Oh what fun the past few months have been. I’m so glad that though there are spiritual struggles and battles, we have so much to celebrate. Filling a bedroom with balloons for a welcome home surprise, decorating office desks with streamers for birthday and anniversaries are some ways to celebrate the Lord’s faithfulness in the lives of GFA family! God is so good and He gives us so much to rejoice over.
Rejoice in the Lord always. Again I will say rejoice! Philippians 4:4
I struggle to remember to rejoice, often, though I know that I’m saved and that the Holy Spirit dwells within me but I forget so easily that the battle is the Lord’s and He’s already won! I get caught up in areas where I fail that I forget to rejoice in the areas where I have experienced victory.
Being at GFA Canada where we celebrate continually is a blessing. Whether it is a birthday, anniversary or a Friday, there’s always something we are thanking the Lord for, through cake, decorations, or songs. In the Old Testament, the children of Israel were given feast days in which they were to remember the Lord’s mercy and deliverance. I think God knew we needed to have these days in order to rejoice, so we wouldn’t dwell on the negative and continue striving in our own strength.
Nehemiah said, “Go and enjoy choice food and sweet drinks, and send some to those who have nothing prepared. This day is holy to our Lord. Do not grieve, for the joy of the Lord is your strength.” Nehemiah 8:10
Written by a Discipleship Program Student
“He comes to His garden to enjoy its fruit.” – Chuck Smith
The Christian is saved by believing and trusting in God. This produces fruit in their life. Yet so often I get confused and think producing fruit is what saves me or gives me a better standing before God and others.
But think of a tree: this tree produces fruit faithfully every year. Its fruit does nothing for the tree. If the tree depended on its fruit it would die. The fruit is only good for the enjoyment of others and for producing more trees. So what then saves the tree? The water and nutrients in the soil! The tree did nothing to put them there, nor can it maintain them there. It only connects itself to them and trusts that they will give it all it needs and by them it is able to produce fruit.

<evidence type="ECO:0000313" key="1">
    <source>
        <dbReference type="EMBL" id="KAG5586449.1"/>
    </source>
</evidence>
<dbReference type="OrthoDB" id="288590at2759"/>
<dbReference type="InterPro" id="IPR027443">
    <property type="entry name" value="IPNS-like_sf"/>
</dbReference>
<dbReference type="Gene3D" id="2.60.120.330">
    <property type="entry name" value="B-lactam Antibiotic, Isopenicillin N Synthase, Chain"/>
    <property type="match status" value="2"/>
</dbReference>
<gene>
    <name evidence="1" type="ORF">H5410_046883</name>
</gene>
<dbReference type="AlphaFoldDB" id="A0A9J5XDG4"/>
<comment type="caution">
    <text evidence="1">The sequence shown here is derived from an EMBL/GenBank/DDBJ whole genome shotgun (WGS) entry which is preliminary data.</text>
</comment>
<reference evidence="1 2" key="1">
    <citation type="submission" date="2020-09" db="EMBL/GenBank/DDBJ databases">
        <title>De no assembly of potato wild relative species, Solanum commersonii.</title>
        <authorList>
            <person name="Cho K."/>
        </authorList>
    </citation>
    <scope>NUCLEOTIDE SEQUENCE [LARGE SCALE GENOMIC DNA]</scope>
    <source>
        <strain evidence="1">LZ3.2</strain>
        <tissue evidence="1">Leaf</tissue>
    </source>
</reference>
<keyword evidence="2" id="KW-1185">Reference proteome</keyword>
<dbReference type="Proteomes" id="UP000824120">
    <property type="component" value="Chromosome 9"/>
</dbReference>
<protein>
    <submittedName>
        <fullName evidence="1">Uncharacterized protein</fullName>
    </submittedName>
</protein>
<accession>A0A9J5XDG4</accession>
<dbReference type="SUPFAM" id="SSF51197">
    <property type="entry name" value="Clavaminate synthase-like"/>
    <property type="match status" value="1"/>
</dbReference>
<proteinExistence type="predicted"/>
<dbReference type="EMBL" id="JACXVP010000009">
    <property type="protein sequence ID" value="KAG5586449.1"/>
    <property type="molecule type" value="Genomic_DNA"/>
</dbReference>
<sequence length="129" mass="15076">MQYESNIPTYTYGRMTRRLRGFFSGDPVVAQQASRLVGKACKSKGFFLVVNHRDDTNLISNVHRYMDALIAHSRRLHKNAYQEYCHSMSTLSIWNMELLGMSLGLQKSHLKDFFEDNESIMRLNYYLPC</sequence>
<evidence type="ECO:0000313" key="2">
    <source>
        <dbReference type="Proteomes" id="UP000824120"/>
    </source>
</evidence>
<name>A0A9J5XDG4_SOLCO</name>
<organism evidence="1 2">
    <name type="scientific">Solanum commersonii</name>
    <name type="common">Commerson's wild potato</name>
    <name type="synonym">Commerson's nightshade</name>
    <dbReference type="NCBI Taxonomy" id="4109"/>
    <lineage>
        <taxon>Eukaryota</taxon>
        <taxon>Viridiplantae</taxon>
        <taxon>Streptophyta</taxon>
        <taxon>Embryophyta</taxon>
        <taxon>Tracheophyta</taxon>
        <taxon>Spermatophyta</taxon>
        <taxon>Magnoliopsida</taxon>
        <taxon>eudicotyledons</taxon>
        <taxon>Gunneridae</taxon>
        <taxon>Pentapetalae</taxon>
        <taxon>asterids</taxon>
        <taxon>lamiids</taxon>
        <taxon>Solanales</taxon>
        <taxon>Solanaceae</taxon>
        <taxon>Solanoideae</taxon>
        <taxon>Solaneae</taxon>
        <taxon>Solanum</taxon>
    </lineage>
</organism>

Before coming to School of Discipleship, I struggled often with wanting my works to be recognized by others and by God. I wanted to be noticed and known. I still do. I see pride creeping up in my heart probably every day. But the months I’ve spent away from home in this community environment have taught me a few things:
God showed me the ugliness of my sin; that there was nothing good in my heart, and that though I longed to change, I could not. He also taught me that He still loved me, no matter how sinful I am and that He wanted to change me if I would let Him. I was humbled over and over again in watching the selflessness of others, in the way they loved God and served me as well. I knew I wasn’t like them, but I wanted to be and as I strive to be more others-focused, I find a greater joy.
St. Paul said this to the Philippians:
“But whatever were gains to me I now consider loss for the sake of Christ. What is more, I consider everything a loss because of the surpassing worth of knowing Christ Jesus my Lord, for whose sake I have lost all things. I consider them garbage that I may gain Christ and be found in him, not having a righteousness of my own that comes from the law, but which is through faith in Christ – the righteousness that comes from God on the basis of faith.” Philippians 3:7-9
I know I’m not there yet. I haven’t lost all things for Christ-there are many things I hang onto, thinking and hoping they will do me some good. But as C.S. Lewis says, “Nothing that you have not given away will be really yours. Nothing in you that has not died will ever be raised from the dead.”
I pray that I can give away all things and be able to say like St. Paul, “I consider them garbage that I may gain Christ.”
I want to be “like a tree planted by streams of water, which yields its fruit in its season and whose leaf does not wither” and in this way may the fruit that my relationship with Christ produces bring glory and enjoyment to God.
Written by a Discipleship Program Student
“All the believers were together and had everything in common. Selling their possessions and goods, they gave to anyone as he had need. Every day they continued to meet together in the temple courts. They broke bread in their homes and ate together with glad and sincere hearts, praising God and enjoying the favour of all the people. And the Lord added to their number daily those who were being saved.”
This is what living in community with other believers looked like for the early church, but is it really possible to experience today? We lead such individualistic lives, each person is focused on what is happening in his or her own world, that it seems almost impossible to experience the kind of fellowship that we read about in the book of Acts.
Before coming to Gospel for Asia’s Discipleship Program I had no idea what it would look like to spend a year with a group of believers who take community living based on the book of Acts seriously. The family here at Gospel for Asia is passionate about loving Christ and that naturally results in a lifestyle of servanthood. John 13:35 says “By this everyone will know that you are my disciples, if you love one another.”